We come then to the thesis of the article,” It is clear, therefore, that the cooks of the Middle Ages, incited the appetite with means strong different from those currently used and of their sauces, for the most part, are more to our liking. Why cook this way ? Can this simply be explained by the low production oil and butter in the medieval Europe ? I highly doubt it. Because, on the one hand, I can’t imagine what, aside from increased demand, would have been able to increase the production of oil and of butter per head of population between the late Fifteenth and the late Eighteenth century, that is to say in the middle of time of population growth and expansion of planted areas. On the other hand, what have been the scarcity and dearness of fat in the Fourteenth and Fifteenth centuries, it is obvious that the people who had the means to season their food with turmeric, ginger, pepper, round or long, galanga, of the seed of Paradise, cloves, nutmeg, mace and cinnamon could also have been the season of oil or butter if they had wanted to. This, therefore, was not by necessity that the rich people of that time ate their roasts and boiled with sauces without fat. It was by taste. “

Moreover, the transformation of culinary which is carried out over several centuries of use more and more fat, is not reduced to an increase of the amounts of fat used, but coincides with a qualitative trend : decrease of the acidity of the sauces ; the rejection of spices previously as important as the saffron, the ginger, the cinnamon, the seed of Paradise ; a tendency to separate the salty to the sweet ; to use new spices of indian origin-many of which were formerly used by various regional cuisines (garlic, shallot, welsh onion, rocambole, truffles, and various fungi, anchovies, capers, etc). These parallel developments are to Flandrin related to each other and ” definitively a culinary revolution and make manifest a mutation of taste “. It is the whole system of French gastronomy that has been upset ; it is a revolution that attests to the historical transformation of the appetites and tastes human.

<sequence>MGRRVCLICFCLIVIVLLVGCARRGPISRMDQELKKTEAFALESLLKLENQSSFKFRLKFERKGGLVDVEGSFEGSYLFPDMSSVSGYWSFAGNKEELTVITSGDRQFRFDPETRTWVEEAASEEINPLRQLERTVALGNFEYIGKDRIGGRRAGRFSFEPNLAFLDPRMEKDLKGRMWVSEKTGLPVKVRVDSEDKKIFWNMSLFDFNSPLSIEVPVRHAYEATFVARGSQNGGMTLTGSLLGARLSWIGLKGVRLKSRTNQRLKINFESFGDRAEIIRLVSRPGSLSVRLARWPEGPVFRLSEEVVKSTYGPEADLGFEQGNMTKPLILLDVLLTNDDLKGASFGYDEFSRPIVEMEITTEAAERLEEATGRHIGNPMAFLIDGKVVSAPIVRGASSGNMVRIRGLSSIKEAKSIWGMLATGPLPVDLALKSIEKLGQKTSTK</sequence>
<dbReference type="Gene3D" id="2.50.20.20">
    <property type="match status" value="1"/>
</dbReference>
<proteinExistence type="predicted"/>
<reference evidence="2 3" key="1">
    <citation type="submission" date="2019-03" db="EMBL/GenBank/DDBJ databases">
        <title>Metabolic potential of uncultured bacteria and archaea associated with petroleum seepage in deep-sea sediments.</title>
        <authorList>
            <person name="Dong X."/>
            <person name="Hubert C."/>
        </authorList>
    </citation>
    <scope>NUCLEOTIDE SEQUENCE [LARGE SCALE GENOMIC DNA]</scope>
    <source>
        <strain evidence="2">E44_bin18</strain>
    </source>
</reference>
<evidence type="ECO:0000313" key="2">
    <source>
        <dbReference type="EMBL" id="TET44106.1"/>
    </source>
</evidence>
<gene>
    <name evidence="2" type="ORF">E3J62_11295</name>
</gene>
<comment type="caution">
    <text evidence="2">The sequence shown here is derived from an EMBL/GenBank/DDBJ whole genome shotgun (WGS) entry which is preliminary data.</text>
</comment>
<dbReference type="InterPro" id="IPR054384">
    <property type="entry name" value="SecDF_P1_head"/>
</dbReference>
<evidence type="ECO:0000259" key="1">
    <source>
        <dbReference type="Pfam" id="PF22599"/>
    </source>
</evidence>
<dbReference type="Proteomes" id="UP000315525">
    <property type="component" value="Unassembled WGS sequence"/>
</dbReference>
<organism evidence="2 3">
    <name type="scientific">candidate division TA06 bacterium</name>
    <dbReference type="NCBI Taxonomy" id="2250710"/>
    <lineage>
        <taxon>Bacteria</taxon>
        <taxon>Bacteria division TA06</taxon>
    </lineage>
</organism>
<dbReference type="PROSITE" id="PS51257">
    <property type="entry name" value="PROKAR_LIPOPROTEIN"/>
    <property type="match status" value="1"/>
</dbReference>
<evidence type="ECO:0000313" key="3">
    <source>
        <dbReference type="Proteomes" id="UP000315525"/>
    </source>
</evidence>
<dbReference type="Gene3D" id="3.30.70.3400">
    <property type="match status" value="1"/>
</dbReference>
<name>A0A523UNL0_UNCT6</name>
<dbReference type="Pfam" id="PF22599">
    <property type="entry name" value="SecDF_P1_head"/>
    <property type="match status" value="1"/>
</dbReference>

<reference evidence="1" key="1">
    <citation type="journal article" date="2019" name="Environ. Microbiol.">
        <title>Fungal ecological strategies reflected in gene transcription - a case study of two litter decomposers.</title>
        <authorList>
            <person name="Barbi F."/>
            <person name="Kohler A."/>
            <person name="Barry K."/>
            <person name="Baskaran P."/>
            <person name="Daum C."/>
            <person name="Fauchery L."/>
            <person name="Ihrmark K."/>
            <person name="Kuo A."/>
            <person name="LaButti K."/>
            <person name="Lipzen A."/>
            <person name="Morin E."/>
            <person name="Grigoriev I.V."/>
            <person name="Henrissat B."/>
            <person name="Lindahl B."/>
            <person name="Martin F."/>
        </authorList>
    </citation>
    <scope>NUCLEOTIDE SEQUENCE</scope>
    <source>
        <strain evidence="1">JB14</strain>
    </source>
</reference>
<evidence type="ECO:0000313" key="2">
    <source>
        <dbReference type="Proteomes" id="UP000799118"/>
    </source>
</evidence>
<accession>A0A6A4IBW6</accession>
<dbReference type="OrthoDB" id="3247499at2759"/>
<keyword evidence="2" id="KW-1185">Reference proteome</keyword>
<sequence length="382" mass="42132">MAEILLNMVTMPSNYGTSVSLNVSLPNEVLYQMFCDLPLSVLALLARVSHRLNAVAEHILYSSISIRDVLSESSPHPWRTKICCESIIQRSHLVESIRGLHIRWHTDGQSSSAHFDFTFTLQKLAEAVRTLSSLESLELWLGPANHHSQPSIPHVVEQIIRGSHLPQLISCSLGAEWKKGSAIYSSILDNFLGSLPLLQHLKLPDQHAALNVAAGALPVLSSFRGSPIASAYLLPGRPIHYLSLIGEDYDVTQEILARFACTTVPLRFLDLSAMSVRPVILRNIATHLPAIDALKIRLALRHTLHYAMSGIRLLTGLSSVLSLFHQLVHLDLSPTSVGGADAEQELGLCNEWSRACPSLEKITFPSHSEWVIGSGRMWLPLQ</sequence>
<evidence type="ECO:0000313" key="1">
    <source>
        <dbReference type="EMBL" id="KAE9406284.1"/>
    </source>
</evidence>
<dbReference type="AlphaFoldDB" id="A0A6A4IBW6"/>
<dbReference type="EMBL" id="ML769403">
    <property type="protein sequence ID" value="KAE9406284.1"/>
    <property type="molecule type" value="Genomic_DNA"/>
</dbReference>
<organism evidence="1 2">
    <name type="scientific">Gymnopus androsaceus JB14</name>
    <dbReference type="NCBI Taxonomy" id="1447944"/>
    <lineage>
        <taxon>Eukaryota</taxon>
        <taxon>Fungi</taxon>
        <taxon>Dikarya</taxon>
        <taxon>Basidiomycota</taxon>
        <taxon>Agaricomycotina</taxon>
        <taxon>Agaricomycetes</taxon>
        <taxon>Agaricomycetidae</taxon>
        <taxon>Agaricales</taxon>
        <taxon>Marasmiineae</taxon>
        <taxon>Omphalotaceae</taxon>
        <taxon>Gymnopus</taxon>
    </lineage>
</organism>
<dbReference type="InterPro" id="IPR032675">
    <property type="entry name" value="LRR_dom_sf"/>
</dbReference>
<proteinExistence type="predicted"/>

It’s nearly 40 pages of argument, scrutiny of recipes to support us to book Flandrin. In the end, he has brilliantly demonstrated that the amount of fat used in cooking not only depends on availability and physiological needs related to the soil and climate, but also of the trends of taste. Yet, they have changed. at least in the elites of society, from the Seventeenth : “the seasoning spicy and sour, or sweet and sour, the medieval kitchen, was followed by the seasoning, fat cooking classic that is still more or less the ours of today. “If there has been a transformation, it is by taste and not by necessity. “I don’t see, in the current state of research, from demographic changes, economic or technical that can explain this culinary revolution : it is at the level of desire as it appears to us and not at the level of hardware constraints. “